A new study published in Nature Communications recorded the work of an international team led by Oxford University scientists. The study reports that rapid bacterial evolution interacts with the host’s immunity to shape both the rise, and fall, of resistance during infection. It also emphasises the need for greater understanding of how our immune system works with antibiotics to suppress bacterial infections.
Antibiotic resistance poses a severe threat to human health. Causing over 750,000 deaths per year with an anticipated increase to 10 million deaths per year by 2050, resistant infections are shown to be rising at a significant rate. The treatment of patients with antibiotics is widely associated with the emergence of resistance and worse outcomes for patients. Although, the question of how resistance emerges during infections remains inadequately understood.
Co-author and Professor of Evolution and Microbiology at the University of Oxford, Craig MacLean, said: “Our study suggests that natural immunity can prevent resistance during infection and stop the transmission of restraint strains between patients. Exploiting this link could help us to develop new therapeutics to use against bacterial pathogens and to better use the antibiotics that we have now”.
The research is part of a larger ASPIRE-ICU study, which stands for ‘Advanced understanding of Staphylococcus aureus and Pseudomonas aeruginosa Infections in EuRopE – Intensive Care Units’. Conducted by the COMBACTE consortium, the ASPIRE-ICU trial united multiple collaborators from leading academic research labs along with AstraZeneca scientists. The COMBACTE consortium is a major academia-industry collaboration investigating new approaches to antimicrobial resistance.
What was revealed in the study was that antibiotic treatment killed the overwhelming majority of bacteria causing the infection, but bacteria with resistant mutations continued to grow and replicate during treatment. However, they also discovered that the resistant mutants had low competitive ability, leading to the loss of resistance after treatment after treatment as resistant mutants were replaced by sensitive competitors that managed to escape the antibiotic treatment.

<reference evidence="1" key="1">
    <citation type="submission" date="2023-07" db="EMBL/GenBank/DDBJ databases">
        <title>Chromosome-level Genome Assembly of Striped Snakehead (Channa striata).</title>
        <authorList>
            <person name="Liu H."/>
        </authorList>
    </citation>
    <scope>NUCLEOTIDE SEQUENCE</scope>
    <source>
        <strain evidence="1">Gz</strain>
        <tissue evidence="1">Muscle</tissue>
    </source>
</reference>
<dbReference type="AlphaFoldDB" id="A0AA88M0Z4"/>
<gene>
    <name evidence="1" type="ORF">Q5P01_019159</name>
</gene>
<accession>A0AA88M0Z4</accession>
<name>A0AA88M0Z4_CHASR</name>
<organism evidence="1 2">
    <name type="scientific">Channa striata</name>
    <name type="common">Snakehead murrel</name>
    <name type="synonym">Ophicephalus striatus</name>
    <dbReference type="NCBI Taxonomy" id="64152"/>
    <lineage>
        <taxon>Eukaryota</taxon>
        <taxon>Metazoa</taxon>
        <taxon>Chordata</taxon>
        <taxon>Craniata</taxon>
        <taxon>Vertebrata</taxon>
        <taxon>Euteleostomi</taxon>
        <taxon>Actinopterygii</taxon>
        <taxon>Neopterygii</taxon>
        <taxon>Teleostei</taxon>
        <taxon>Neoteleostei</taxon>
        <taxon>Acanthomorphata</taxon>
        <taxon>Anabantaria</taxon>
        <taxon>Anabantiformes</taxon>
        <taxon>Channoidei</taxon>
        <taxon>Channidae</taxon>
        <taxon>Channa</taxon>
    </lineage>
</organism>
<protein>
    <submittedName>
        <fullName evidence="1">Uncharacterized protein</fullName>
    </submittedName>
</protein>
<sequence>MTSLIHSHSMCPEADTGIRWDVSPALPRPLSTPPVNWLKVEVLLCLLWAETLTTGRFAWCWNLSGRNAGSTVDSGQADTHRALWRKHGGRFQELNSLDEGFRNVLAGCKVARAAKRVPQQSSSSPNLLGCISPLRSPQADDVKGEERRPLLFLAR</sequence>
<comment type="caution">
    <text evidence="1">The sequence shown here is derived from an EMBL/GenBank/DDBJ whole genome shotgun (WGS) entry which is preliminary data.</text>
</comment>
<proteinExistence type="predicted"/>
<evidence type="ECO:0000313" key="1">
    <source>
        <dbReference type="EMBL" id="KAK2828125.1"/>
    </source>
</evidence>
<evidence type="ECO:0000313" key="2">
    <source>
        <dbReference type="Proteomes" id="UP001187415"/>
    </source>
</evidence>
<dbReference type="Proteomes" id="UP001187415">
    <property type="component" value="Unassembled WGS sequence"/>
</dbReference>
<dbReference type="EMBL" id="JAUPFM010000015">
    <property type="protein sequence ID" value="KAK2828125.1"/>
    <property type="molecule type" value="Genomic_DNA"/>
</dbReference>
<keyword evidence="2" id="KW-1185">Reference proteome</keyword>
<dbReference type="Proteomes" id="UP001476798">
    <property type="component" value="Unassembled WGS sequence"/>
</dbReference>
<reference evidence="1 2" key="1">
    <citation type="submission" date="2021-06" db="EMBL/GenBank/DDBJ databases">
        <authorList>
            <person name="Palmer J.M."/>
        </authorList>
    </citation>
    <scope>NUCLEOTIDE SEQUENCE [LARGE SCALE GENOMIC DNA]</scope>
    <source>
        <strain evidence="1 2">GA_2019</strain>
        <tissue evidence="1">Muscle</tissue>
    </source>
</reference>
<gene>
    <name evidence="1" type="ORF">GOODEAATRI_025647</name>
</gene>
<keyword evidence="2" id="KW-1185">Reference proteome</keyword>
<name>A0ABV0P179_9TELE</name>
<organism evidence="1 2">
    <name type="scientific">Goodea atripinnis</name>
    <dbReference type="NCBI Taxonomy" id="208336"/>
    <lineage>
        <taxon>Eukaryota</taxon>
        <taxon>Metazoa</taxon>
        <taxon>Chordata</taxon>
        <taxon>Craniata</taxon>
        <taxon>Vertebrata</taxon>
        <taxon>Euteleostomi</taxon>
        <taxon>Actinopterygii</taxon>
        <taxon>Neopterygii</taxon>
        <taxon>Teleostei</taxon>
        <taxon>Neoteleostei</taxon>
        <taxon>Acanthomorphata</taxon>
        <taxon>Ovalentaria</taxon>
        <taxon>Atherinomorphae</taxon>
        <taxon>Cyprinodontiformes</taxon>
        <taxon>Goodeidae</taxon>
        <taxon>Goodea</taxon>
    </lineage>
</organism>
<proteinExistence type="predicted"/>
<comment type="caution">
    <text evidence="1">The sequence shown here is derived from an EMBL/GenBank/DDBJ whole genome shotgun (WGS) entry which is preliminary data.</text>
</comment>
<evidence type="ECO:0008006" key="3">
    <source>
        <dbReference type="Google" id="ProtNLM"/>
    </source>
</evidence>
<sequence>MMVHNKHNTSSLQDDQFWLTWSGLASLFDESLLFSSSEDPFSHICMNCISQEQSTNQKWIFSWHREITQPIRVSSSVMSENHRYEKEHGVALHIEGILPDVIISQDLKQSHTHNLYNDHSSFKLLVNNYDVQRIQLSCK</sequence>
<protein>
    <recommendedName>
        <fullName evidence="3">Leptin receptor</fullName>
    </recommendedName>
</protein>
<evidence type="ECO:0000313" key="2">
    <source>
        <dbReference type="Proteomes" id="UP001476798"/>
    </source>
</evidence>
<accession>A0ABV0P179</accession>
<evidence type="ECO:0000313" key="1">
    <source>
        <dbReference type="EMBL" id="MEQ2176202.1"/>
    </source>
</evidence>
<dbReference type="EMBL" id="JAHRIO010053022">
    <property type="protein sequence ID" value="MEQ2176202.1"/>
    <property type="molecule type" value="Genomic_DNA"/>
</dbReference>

Professor Maclean said: “Both the rise and fall of resistance during infection are simple and elegant examples of evolution by natural selection”.
In its removal of around >90% of resistant mutants that were present at the start of antibiotic treatment, it was observed that host immunity helped to suppress much of the infection. It was also host immunity that eventually eliminated the resistant populations that were present after treatment.
These insights were procured by tracking changes in the bacterial population in a single subject at an unprecedented level of resolution and combining this with data on patient health and immune function. Pseudomonas aeruginosa was the bacterial pathogen in this case – it acts as an opportunistic pathogen that mainly causes infections in hospitalised patients and in people with cystic fibrosis or bronchiectasis.
Professor MacLean said: “This is the kind of study that I could have only dreamed of 10 years ago. Technological progress was certainly important to this project, but the real key to our success was increased collaboration and cross-talk between medical researchers and evolutionary biologists.”
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